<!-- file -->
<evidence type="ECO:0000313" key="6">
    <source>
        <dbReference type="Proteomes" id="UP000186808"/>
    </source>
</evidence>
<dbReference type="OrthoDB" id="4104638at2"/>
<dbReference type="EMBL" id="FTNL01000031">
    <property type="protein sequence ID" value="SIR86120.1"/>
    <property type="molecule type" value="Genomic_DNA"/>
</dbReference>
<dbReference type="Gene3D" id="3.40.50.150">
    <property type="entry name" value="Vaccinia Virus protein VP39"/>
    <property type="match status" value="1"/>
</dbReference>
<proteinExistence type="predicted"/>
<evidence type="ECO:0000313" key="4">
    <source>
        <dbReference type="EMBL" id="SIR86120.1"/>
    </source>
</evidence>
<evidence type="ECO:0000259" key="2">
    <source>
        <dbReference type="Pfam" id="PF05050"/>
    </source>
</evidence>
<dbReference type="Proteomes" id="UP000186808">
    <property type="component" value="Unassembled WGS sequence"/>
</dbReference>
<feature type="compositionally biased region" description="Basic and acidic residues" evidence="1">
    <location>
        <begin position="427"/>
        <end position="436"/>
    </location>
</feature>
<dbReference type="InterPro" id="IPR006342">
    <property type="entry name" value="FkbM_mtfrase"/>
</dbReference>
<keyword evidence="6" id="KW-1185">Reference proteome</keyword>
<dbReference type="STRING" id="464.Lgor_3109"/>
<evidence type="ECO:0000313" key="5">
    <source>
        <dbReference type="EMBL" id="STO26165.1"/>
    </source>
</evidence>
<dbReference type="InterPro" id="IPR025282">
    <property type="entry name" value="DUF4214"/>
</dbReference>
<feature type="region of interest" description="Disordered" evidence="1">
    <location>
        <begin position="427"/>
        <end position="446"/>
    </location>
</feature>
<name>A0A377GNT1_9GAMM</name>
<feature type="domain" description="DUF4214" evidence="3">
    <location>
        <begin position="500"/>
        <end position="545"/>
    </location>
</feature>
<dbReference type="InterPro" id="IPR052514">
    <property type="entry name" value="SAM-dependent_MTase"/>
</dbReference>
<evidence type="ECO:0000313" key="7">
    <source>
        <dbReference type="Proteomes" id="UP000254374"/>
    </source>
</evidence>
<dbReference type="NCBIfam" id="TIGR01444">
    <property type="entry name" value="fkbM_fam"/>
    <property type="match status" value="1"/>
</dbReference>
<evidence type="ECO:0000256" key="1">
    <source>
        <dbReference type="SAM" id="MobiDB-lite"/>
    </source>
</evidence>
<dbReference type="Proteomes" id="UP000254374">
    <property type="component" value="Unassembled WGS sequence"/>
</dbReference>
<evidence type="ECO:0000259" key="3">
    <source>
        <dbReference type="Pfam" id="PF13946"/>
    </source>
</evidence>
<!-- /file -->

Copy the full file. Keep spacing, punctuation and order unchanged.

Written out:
<evidence type="ECO:0000313" key="6">
    <source>
        <dbReference type="Proteomes" id="UP000186808"/>
    </source>
</evidence>
<dbReference type="OrthoDB" id="4104638at2"/>
<dbReference type="EMBL" id="FTNL01000031">
    <property type="protein sequence ID" value="SIR86120.1"/>
    <property type="molecule type" value="Genomic_DNA"/>
</dbReference>
<dbReference type="Gene3D" id="3.40.50.150">
    <property type="entry name" value="Vaccinia Virus protein VP39"/>
    <property type="match status" value="1"/>
</dbReference>
<proteinExistence type="predicted"/>
<evidence type="ECO:0000313" key="4">
    <source>
        <dbReference type="EMBL" id="SIR86120.1"/>
    </source>
</evidence>
<evidence type="ECO:0000259" key="2">
    <source>
        <dbReference type="Pfam" id="PF05050"/>
    </source>
</evidence>
<dbReference type="Proteomes" id="UP000186808">
    <property type="component" value="Unassembled WGS sequence"/>
</dbReference>
<feature type="compositionally biased region" description="Basic and acidic residues" evidence="1">
    <location>
        <begin position="427"/>
        <end position="436"/>
    </location>
</feature>
<dbReference type="InterPro" id="IPR006342">
    <property type="entry name" value="FkbM_mtfrase"/>
</dbReference>
<keyword evidence="6" id="KW-1185">Reference proteome</keyword>
<dbReference type="STRING" id="464.Lgor_3109"/>
<evidence type="ECO:0000313" key="5">
    <source>
        <dbReference type="EMBL" id="STO26165.1"/>
    </source>
</evidence>
<dbReference type="InterPro" id="IPR025282">
    <property type="entry name" value="DUF4214"/>
</dbReference>
<feature type="region of interest" description="Disordered" evidence="1">
    <location>
        <begin position="427"/>
        <end position="446"/>
    </location>
</feature>
<name>A0A377GNT1_9GAMM</name>
<feature type="domain" description="DUF4214" evidence="3">
    <location>
        <begin position="500"/>
        <end position="545"/>
    </location>
</feature>
<dbReference type="InterPro" id="IPR052514">
    <property type="entry name" value="SAM-dependent_MTase"/>
</dbReference>
<evidence type="ECO:0000313" key="7">
    <source>
        <dbReference type="Proteomes" id="UP000254374"/>
    </source>
</evidence>
<dbReference type="NCBIfam" id="TIGR01444">
    <property type="entry name" value="fkbM_fam"/>
    <property type="match status" value="1"/>
</dbReference>
<evidence type="ECO:0000256" key="1">
    <source>
        <dbReference type="SAM" id="MobiDB-lite"/>
    </source>
</evidence>
<dbReference type="Proteomes" id="UP000254374">
    <property type="component" value="Unassembled WGS sequence"/>
</dbReference>
<evidence type="ECO:0000259" key="3">
    <source>
        <dbReference type="Pfam" id="PF13946"/>
    </source>
</evidence>